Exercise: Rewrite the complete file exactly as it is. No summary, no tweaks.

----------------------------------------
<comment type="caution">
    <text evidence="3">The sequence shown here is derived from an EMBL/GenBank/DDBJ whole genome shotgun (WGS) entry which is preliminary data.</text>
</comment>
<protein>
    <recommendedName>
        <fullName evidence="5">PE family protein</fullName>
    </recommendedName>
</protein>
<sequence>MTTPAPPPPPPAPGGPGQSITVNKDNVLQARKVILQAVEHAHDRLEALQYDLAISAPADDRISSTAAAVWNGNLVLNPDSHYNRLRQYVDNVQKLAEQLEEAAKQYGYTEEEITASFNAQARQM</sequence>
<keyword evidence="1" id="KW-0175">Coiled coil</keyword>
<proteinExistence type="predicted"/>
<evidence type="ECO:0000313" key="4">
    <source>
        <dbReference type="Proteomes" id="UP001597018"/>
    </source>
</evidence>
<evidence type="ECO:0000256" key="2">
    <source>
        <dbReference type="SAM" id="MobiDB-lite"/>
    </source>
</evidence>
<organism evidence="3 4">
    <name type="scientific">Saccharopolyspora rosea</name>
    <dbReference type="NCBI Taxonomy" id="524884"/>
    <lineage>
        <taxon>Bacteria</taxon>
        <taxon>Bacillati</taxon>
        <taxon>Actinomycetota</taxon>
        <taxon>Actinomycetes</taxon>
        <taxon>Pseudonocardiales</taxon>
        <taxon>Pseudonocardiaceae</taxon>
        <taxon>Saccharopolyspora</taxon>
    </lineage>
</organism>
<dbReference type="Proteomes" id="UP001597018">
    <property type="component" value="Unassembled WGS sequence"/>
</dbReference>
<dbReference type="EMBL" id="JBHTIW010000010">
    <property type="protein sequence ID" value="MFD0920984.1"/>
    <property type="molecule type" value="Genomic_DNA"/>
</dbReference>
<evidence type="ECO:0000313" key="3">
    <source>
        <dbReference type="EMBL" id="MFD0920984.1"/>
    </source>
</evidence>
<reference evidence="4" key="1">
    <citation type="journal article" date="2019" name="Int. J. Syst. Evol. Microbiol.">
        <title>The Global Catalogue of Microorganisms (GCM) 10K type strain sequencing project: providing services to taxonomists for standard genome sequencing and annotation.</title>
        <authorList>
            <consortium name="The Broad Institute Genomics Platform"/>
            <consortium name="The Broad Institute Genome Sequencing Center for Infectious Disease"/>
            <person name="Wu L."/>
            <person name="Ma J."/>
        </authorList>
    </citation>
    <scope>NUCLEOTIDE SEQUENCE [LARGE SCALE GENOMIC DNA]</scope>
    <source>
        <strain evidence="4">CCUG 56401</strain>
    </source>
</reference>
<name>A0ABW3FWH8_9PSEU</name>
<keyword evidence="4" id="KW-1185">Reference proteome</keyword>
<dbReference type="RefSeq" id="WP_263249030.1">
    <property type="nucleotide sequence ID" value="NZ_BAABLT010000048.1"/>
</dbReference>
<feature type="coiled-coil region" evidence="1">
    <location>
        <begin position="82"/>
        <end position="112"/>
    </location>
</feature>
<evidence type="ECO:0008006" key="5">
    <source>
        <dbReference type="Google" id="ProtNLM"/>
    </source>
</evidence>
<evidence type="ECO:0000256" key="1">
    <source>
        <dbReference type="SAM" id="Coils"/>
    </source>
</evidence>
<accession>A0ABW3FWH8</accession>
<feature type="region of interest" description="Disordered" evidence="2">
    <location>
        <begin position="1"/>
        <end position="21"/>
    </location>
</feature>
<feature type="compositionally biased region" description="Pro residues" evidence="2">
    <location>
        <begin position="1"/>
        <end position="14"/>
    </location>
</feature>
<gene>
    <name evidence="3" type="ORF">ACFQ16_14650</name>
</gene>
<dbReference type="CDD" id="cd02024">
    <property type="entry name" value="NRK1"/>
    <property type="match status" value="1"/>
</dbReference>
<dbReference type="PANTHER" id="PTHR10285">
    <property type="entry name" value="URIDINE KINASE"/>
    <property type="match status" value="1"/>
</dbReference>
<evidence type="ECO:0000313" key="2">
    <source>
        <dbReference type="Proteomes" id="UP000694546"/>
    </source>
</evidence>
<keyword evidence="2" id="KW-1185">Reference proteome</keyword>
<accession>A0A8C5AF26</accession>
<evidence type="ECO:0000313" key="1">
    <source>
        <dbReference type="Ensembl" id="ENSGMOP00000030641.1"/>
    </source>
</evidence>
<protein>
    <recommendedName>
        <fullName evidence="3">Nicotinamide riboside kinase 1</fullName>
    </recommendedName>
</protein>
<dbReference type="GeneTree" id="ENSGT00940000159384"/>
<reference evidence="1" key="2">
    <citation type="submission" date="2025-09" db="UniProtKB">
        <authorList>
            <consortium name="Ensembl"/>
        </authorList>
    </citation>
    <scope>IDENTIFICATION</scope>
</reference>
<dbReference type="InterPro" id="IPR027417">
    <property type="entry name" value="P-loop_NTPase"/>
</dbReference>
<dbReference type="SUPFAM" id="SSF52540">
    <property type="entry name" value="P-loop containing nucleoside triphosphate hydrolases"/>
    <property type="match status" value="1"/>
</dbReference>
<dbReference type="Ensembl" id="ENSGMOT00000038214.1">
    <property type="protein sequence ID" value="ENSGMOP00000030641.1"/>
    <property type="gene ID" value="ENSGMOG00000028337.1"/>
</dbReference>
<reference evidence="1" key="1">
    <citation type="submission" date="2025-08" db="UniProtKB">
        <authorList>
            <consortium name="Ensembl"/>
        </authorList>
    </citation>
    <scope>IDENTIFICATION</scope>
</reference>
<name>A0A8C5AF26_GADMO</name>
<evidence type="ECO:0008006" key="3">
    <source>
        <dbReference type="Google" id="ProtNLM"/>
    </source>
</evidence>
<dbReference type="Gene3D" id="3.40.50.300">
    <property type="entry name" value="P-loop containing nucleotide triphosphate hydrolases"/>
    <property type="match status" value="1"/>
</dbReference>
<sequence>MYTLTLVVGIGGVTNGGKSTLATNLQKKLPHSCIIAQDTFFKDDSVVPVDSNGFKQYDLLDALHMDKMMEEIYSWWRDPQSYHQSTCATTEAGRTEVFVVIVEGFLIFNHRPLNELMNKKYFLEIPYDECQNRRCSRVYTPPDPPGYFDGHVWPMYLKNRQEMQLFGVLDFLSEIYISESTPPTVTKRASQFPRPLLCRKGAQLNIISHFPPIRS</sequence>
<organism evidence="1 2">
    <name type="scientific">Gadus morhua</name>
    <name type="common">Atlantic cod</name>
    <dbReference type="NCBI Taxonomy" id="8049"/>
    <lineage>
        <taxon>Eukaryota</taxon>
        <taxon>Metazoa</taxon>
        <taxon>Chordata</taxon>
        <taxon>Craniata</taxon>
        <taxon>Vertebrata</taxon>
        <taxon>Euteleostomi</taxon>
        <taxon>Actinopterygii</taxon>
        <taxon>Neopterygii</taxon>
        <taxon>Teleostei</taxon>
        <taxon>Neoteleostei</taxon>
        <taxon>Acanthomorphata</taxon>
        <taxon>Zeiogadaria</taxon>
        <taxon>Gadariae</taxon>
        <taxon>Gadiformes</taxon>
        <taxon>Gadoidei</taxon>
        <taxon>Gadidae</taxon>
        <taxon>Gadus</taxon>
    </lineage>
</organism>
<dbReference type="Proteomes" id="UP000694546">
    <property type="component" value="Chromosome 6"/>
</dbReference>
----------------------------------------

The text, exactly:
<comment type="caution">
    <text evidence="3">The sequence shown here is derived from an EMBL/GenBank/DDBJ whole genome shotgun (WGS) entry which is preliminary data.</text>
</comment>
<protein>
    <recommendedName>
        <fullName evidence="5">PE family protein</fullName>
    </recommendedName>
</protein>
<sequence>MTTPAPPPPPPAPGGPGQSITVNKDNVLQARKVILQAVEHAHDRLEALQYDLAISAPADDRISSTAAAVWNGNLVLNPDSHYNRLRQYVDNVQKLAEQLEEAAKQYGYTEEEITASFNAQARQM</sequence>
<keyword evidence="1" id="KW-0175">Coiled coil</keyword>
<proteinExistence type="predicted"/>
<evidence type="ECO:0000313" key="4">
    <source>
        <dbReference type="Proteomes" id="UP001597018"/>
    </source>
</evidence>
<evidence type="ECO:0000256" key="2">
    <source>
        <dbReference type="SAM" id="MobiDB-lite"/>
    </source>
</evidence>
<organism evidence="3 4">
    <name type="scientific">Saccharopolyspora rosea</name>
    <dbReference type="NCBI Taxonomy" id="524884"/>
    <lineage>
        <taxon>Bacteria</taxon>
        <taxon>Bacillati</taxon>
        <taxon>Actinomycetota</taxon>
        <taxon>Actinomycetes</taxon>
        <taxon>Pseudonocardiales</taxon>
        <taxon>Pseudonocardiaceae</taxon>
        <taxon>Saccharopolyspora</taxon>
    </lineage>
</organism>
<dbReference type="Proteomes" id="UP001597018">
    <property type="component" value="Unassembled WGS sequence"/>
</dbReference>
<dbReference type="EMBL" id="JBHTIW010000010">
    <property type="protein sequence ID" value="MFD0920984.1"/>
    <property type="molecule type" value="Genomic_DNA"/>
</dbReference>
<evidence type="ECO:0000313" key="3">
    <source>
        <dbReference type="EMBL" id="MFD0920984.1"/>
    </source>
</evidence>
<reference evidence="4" key="1">
    <citation type="journal article" date="2019" name="Int. J. Syst. Evol. Microbiol.">
        <title>The Global Catalogue of Microorganisms (GCM) 10K type strain sequencing project: providing services to taxonomists for standard genome sequencing and annotation.</title>
        <authorList>
            <consortium name="The Broad Institute Genomics Platform"/>
            <consortium name="The Broad Institute Genome Sequencing Center for Infectious Disease"/>
            <person name="Wu L."/>
            <person name="Ma J."/>
        </authorList>
    </citation>
    <scope>NUCLEOTIDE SEQUENCE [LARGE SCALE GENOMIC DNA]</scope>
    <source>
        <strain evidence="4">CCUG 56401</strain>
    </source>
</reference>
<name>A0ABW3FWH8_9PSEU</name>
<keyword evidence="4" id="KW-1185">Reference proteome</keyword>
<dbReference type="RefSeq" id="WP_263249030.1">
    <property type="nucleotide sequence ID" value="NZ_BAABLT010000048.1"/>
</dbReference>
<feature type="coiled-coil region" evidence="1">
    <location>
        <begin position="82"/>
        <end position="112"/>
    </location>
</feature>
<evidence type="ECO:0008006" key="5">
    <source>
        <dbReference type="Google" id="ProtNLM"/>
    </source>
</evidence>
<evidence type="ECO:0000256" key="1">
    <source>
        <dbReference type="SAM" id="Coils"/>
    </source>
</evidence>
<accession>A0ABW3FWH8</accession>
<feature type="region of interest" description="Disordered" evidence="2">
    <location>
        <begin position="1"/>
        <end position="21"/>
    </location>
</feature>
<feature type="compositionally biased region" description="Pro residues" evidence="2">
    <location>
        <begin position="1"/>
        <end position="14"/>
    </location>
</feature>
<gene>
    <name evidence="3" type="ORF">ACFQ16_14650</name>
</gene>
<dbReference type="CDD" id="cd02024">
    <property type="entry name" value="NRK1"/>
    <property type="match status" value="1"/>
</dbReference>
<dbReference type="PANTHER" id="PTHR10285">
    <property type="entry name" value="URIDINE KINASE"/>
    <property type="match status" value="1"/>
</dbReference>
<evidence type="ECO:0000313" key="2">
    <source>
        <dbReference type="Proteomes" id="UP000694546"/>
    </source>
</evidence>
<keyword evidence="2" id="KW-1185">Reference proteome</keyword>
<accession>A0A8C5AF26</accession>
<evidence type="ECO:0000313" key="1">
    <source>
        <dbReference type="Ensembl" id="ENSGMOP00000030641.1"/>
    </source>
</evidence>
<protein>
    <recommendedName>
        <fullName evidence="3">Nicotinamide riboside kinase 1</fullName>
    </recommendedName>
</protein>
<dbReference type="GeneTree" id="ENSGT00940000159384"/>
<reference evidence="1" key="2">
    <citation type="submission" date="2025-09" db="UniProtKB">
        <authorList>
            <consortium name="Ensembl"/>
        </authorList>
    </citation>
    <scope>IDENTIFICATION</scope>
</reference>
<dbReference type="InterPro" id="IPR027417">
    <property type="entry name" value="P-loop_NTPase"/>
</dbReference>
<dbReference type="SUPFAM" id="SSF52540">
    <property type="entry name" value="P-loop containing nucleoside triphosphate hydrolases"/>
    <property type="match status" value="1"/>
</dbReference>
<dbReference type="Ensembl" id="ENSGMOT00000038214.1">
    <property type="protein sequence ID" value="ENSGMOP00000030641.1"/>
    <property type="gene ID" value="ENSGMOG00000028337.1"/>
</dbReference>
<reference evidence="1" key="1">
    <citation type="submission" date="2025-08" db="UniProtKB">
        <authorList>
            <consortium name="Ensembl"/>
        </authorList>
    </citation>
    <scope>IDENTIFICATION</scope>
</reference>
<name>A0A8C5AF26_GADMO</name>
<evidence type="ECO:0008006" key="3">
    <source>
        <dbReference type="Google" id="ProtNLM"/>
    </source>
</evidence>
<dbReference type="Gene3D" id="3.40.50.300">
    <property type="entry name" value="P-loop containing nucleotide triphosphate hydrolases"/>
    <property type="match status" value="1"/>
</dbReference>
<sequence>MYTLTLVVGIGGVTNGGKSTLATNLQKKLPHSCIIAQDTFFKDDSVVPVDSNGFKQYDLLDALHMDKMMEEIYSWWRDPQSYHQSTCATTEAGRTEVFVVIVEGFLIFNHRPLNELMNKKYFLEIPYDECQNRRCSRVYTPPDPPGYFDGHVWPMYLKNRQEMQLFGVLDFLSEIYISESTPPTVTKRASQFPRPLLCRKGAQLNIISHFPPIRS</sequence>
<organism evidence="1 2">
    <name type="scientific">Gadus morhua</name>
    <name type="common">Atlantic cod</name>
    <dbReference type="NCBI Taxonomy" id="8049"/>
    <lineage>
        <taxon>Eukaryota</taxon>
        <taxon>Metazoa</taxon>
        <taxon>Chordata</taxon>
        <taxon>Craniata</taxon>
        <taxon>Vertebrata</taxon>
        <taxon>Euteleostomi</taxon>
        <taxon>Actinopterygii</taxon>
        <taxon>Neopterygii</taxon>
        <taxon>Teleostei</taxon>
        <taxon>Neoteleostei</taxon>
        <taxon>Acanthomorphata</taxon>
        <taxon>Zeiogadaria</taxon>
        <taxon>Gadariae</taxon>
        <taxon>Gadiformes</taxon>
        <taxon>Gadoidei</taxon>
        <taxon>Gadidae</taxon>
        <taxon>Gadus</taxon>
    </lineage>
</organism>
<dbReference type="Proteomes" id="UP000694546">
    <property type="component" value="Chromosome 6"/>
</dbReference>